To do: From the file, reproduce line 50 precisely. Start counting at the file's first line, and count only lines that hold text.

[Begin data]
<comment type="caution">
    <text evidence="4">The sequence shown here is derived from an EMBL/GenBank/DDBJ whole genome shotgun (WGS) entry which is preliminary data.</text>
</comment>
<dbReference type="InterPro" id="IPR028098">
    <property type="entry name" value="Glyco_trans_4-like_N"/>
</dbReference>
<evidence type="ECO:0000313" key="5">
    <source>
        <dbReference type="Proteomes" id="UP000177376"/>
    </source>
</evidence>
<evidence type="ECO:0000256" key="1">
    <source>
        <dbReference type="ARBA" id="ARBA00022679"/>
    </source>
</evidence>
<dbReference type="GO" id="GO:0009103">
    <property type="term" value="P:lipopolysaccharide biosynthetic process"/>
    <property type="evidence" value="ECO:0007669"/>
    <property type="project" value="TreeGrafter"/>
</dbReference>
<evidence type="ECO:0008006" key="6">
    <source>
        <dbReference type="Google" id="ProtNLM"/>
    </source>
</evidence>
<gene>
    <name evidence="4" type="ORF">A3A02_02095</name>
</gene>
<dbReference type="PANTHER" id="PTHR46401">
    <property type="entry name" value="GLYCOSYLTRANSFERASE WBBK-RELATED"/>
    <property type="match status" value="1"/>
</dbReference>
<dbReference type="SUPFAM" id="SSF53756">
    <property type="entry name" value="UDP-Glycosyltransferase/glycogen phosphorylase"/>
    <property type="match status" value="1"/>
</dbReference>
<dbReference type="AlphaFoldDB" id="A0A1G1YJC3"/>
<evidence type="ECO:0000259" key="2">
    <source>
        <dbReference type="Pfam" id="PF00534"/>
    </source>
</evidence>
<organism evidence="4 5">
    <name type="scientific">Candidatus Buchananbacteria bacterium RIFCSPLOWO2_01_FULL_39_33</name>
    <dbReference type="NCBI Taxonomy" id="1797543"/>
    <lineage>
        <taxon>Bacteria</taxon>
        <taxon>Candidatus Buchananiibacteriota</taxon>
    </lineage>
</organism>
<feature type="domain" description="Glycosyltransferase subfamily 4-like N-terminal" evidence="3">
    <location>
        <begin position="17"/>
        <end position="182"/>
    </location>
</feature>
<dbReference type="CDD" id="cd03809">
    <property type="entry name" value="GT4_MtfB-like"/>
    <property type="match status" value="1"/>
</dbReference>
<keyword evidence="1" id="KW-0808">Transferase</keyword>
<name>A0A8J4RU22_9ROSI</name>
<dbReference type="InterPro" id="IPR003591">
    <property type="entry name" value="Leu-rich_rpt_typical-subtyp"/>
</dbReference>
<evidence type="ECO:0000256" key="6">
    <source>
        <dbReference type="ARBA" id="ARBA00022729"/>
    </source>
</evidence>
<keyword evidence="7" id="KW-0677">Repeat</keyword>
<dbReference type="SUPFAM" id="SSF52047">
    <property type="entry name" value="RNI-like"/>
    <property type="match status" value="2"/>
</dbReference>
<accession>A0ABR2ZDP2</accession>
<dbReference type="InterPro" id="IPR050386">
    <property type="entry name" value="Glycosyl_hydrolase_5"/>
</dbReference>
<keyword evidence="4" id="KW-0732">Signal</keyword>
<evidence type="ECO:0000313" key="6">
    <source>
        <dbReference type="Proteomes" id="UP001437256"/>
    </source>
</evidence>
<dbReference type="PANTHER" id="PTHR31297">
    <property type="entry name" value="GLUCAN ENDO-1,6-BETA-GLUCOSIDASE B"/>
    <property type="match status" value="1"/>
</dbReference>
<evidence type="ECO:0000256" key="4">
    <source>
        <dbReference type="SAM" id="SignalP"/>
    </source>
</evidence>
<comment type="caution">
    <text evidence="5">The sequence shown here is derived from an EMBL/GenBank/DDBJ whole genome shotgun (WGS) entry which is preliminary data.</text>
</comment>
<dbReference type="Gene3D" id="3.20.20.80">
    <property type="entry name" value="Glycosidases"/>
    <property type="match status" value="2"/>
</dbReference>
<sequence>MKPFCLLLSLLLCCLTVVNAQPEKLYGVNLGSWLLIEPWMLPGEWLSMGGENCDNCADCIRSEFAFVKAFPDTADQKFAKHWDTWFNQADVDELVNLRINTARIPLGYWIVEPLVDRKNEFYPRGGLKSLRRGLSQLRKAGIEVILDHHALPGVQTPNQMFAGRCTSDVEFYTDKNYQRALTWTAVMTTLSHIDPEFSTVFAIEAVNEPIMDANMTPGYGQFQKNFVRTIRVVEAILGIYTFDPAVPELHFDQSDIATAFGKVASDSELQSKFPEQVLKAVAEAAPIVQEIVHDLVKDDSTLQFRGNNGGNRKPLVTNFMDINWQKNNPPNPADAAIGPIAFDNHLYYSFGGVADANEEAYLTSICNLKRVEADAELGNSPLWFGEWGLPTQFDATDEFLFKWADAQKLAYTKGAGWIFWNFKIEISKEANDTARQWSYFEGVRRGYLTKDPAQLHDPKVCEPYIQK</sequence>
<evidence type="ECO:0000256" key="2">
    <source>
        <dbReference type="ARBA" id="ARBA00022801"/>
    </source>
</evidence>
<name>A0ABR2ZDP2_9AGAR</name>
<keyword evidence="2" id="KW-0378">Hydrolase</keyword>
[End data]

    </lineage>